WITH A ROYALTY generator business model and hefty acreage in one of the world's least explored regions, Mundoro has a history of teaming up with the world's leading mining firms to develop exploration programmes in the section of the Tethyan belt that stretches through Bulgaria and Serbia.
Teo Dechev, the company's CEO, worked as an equity analyst in late 1990s, covering the success of Eldorado Gold in Turkey and Greece and Royal Gold when they were exploring the region.
"It was always fascinating to me that no one ventured further west into Eastern Europe," she says. "When Mundoro started looking for projects, we focused on the Timok region [in Serbia] and found there was still a great deal of open land. Eastern Europe was one of those glaring opportunities."
Having its first exploration licences in Serbia approved in early 2012, Mundoro's land packages and early exploration results have led to partnerships with Japan's JOGMEC and Brazilian mining giant Vale. The Timok region has also attracted investment from Rio Tinto (Jadar Lithium project in Serbia), Zijin (acquisition of Bor mines and Nevsun) and Dundee Precious Metals (Timok Gold project in Serbia), as majors understand the copper and gold potential of the region's deposits.
In 2021, for the JV projects with Vale, Mundoro had completed 3,500m of drilling and two extensive geophysical surveys, covering over 200sq km, including ground magnetics and AMT, as well as regional sampling and further alteration mapping. A further 3,000m of drilling is scheduled before the end of the year, with news flow expected in the fourth quarter and beyond.
The company's unique business model focuses on generating cash flow from fees and future royalties. Vale sole-funds the $45m eight year exploration programme on its five JV projects, with Mundoro working as operator, collecting operator fees and annual property payments. Mundoro secures 2% net smelter return royalties from future production for each option or JV deal.
"The generator model can be lucrative for investors," says Dechev. "It offers investors opportunities for new discoveries - through the 100% partner funded exploration programmes, which as a result does not dilute the capital structure of the royalty generator - but generators also have the ability to generate cash from their portfolio, to cover their costs and further avoid diluting shareholders."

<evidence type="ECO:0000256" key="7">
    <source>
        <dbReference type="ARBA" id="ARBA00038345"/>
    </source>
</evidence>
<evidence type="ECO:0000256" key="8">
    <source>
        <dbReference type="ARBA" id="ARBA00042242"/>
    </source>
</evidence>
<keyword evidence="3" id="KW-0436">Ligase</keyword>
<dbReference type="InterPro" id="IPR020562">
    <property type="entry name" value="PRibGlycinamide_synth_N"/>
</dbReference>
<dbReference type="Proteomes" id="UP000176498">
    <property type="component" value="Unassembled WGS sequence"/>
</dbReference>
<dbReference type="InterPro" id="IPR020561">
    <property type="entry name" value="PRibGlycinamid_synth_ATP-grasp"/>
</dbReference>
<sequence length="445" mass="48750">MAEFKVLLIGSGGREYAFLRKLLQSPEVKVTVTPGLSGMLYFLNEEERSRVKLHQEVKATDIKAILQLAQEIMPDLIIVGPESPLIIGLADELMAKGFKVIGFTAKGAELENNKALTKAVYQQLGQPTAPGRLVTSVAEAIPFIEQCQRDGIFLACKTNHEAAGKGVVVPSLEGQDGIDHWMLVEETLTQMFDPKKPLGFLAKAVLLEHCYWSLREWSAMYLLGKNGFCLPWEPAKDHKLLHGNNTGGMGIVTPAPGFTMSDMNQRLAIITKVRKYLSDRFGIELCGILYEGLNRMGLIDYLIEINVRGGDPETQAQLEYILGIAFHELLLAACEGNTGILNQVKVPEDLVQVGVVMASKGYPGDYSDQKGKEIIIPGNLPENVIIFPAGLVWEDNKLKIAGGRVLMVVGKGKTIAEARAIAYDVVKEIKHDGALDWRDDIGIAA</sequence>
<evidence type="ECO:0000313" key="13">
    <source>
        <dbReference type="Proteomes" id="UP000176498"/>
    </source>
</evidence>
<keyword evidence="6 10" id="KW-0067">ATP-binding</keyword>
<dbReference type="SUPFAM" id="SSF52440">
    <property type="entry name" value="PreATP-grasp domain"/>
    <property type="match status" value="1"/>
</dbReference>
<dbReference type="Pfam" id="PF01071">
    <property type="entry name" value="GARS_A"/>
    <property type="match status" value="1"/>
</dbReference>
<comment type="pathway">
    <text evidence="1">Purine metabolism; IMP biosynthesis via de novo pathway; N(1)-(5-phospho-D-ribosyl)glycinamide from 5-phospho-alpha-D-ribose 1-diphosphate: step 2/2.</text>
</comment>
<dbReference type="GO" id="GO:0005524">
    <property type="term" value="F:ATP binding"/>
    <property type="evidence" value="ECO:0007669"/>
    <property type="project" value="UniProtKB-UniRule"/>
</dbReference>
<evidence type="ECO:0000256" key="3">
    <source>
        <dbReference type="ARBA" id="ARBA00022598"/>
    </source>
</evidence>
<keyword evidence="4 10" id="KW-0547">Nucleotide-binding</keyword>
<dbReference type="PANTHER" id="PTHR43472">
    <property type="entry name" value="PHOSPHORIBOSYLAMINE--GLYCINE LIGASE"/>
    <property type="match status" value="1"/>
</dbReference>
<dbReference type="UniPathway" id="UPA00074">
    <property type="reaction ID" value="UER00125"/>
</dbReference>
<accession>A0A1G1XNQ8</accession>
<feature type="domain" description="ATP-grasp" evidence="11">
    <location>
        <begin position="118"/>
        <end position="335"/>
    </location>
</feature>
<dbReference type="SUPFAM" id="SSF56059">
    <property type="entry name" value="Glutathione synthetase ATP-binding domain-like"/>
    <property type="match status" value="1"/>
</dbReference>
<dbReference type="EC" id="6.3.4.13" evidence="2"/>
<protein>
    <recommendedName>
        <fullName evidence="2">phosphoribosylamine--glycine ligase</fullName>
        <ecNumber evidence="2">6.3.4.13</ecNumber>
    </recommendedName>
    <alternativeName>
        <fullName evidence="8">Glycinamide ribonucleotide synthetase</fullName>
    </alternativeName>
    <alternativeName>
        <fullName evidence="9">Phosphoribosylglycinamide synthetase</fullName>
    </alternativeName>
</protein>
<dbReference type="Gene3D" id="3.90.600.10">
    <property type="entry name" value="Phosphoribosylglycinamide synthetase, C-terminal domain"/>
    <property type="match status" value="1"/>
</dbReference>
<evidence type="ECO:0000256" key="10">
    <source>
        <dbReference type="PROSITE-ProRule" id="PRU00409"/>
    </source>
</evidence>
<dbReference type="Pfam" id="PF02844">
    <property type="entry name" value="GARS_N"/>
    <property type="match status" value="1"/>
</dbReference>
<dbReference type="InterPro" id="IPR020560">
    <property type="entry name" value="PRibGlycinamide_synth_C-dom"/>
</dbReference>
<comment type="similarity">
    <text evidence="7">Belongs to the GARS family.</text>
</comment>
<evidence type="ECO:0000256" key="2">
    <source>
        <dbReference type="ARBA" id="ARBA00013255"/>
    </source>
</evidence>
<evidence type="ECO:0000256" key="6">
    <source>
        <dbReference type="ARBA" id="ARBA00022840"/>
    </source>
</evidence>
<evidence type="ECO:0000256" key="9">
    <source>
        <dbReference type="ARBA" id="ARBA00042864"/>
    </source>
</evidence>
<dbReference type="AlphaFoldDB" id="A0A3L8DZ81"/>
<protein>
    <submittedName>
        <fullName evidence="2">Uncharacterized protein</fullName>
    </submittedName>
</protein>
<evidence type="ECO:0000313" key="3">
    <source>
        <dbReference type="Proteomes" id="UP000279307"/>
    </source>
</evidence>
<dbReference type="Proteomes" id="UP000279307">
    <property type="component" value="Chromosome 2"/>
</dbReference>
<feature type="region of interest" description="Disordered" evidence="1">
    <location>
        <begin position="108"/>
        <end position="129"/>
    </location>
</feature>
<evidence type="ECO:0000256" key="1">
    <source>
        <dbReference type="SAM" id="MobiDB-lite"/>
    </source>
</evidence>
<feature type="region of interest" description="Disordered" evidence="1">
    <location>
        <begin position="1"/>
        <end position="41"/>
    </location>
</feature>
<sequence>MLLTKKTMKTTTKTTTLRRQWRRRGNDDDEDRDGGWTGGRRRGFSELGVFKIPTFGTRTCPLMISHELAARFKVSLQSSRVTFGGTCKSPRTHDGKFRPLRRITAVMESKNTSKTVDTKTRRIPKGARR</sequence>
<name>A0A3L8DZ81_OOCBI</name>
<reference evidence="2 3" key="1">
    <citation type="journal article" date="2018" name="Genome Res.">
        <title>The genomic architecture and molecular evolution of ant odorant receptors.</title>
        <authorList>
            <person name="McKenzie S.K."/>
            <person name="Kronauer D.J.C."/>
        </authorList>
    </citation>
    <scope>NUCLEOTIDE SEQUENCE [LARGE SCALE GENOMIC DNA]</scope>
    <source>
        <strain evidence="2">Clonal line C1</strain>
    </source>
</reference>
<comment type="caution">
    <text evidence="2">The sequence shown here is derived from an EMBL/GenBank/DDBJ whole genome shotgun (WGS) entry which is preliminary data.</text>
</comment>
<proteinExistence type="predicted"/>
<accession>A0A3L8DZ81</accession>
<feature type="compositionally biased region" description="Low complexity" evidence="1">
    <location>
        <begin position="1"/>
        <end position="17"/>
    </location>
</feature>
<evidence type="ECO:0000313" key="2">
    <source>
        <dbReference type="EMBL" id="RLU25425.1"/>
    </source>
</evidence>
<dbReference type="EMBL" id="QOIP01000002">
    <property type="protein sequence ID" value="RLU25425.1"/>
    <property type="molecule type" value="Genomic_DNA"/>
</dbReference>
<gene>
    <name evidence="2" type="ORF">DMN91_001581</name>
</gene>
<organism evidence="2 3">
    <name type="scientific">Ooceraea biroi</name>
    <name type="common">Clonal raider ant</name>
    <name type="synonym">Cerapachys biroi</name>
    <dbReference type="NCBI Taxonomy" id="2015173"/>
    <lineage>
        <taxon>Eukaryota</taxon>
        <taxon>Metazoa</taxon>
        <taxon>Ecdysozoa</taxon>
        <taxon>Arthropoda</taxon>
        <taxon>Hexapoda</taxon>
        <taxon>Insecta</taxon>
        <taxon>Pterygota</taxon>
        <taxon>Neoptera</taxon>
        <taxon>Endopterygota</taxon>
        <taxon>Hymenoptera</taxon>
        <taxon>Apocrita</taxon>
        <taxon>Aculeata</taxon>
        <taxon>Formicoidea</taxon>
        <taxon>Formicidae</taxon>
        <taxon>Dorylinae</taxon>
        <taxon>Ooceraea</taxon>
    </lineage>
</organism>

Mundoro's model has a different twist to the traditional generator model, however, by focusing on payments from the start, and partnering up with the majors.
"Our investors have the exposure to large company exploration programmes that are exploring for large-scale deposits, and should a programme be successful, that value creation is experienced through a small-cap equity structure rather than the discovery being lost in the large cap structure of the majors.
In the 1990s, following the fall of communism, many major mining companies entered early in to post-Soviet capitalism, but found they could not successfully work with the tenure systems at the time.
Whereas many Latin American countries started opening up their mining sectors to foreign investment in the 1980s, that process did not get traction in Eastern Europe until the 2010s, a period in which Mundoro had divested away from its Chinese gold project and was looking for new acreage.
"We were very fortunate with the timing," says Dechev. "The Tethyan is a rich metallogenic belt that has a lot of potential for further discoveries because it hasn't been systematically explored. We were able to apply for a major land package just five kilometres from an established porphyry mine."
Nevertheless, perceptions about political risk in the region have been slower to change and Dechev says the company remains undervalued compared with its peers in the generator space, especially considering its low G&A expenditure (just under 20%) and annual exploration expenditure budget that is double the average.
"We are experiencing the Eastern European discount," she explains. "There's a perception of the region as being a difficult place to do business, whereas in reality all jurisdictions have their unique advantages and disadvantages, and what is important is to understand how to operate in your chosen jurisdiction. Serbia, for example, has made important strides in the mineral laws to demonstrate to investors that investment is welcome and secure."
Mundoro has a proven track record over 10 years of working with local governments in the region to secure mineral licenses.
"There's a clear application system in place, with an expected time frame and guidelines that allow companies to transition from resource discovery into engineering and then production," says Dechev. By starting with a well-engineered operation and gradually expanding projects, Dechev believes that companies operating can more effectively manage the stakeholder engagement required in developing future operations.
As of the end of Q2-2021, Mundoro had $4.2 million in cash and zero debt. The short term goal is for Mundoro to generate enough cash from its existing projects to be able to cover its annual corporate expenditures, estimated at a modest $1.1 million. In the medium term, Dechev hopes to expand this model to new jurisdictions, including those outside of Eastern Europe.
Currently the company has two further Serbian projects available for option. These include the Zeleznik Copper & Gold Pophyry project, 1.5km north of the Majdenpek copper mine owned by Zijin Mining, and the GT7 copper prospect, which lies southeast of a major lead, zinc and silver Rudnik mining district.
Cash generating for over five years from its portfolio of projects, with a highly prospective land package and a track record of working with some of the biggest names in the mining industry, Mundoro is well placed to benefit from the uptick in exploration activity, making it an interesting prospect both for major miners and retail investors.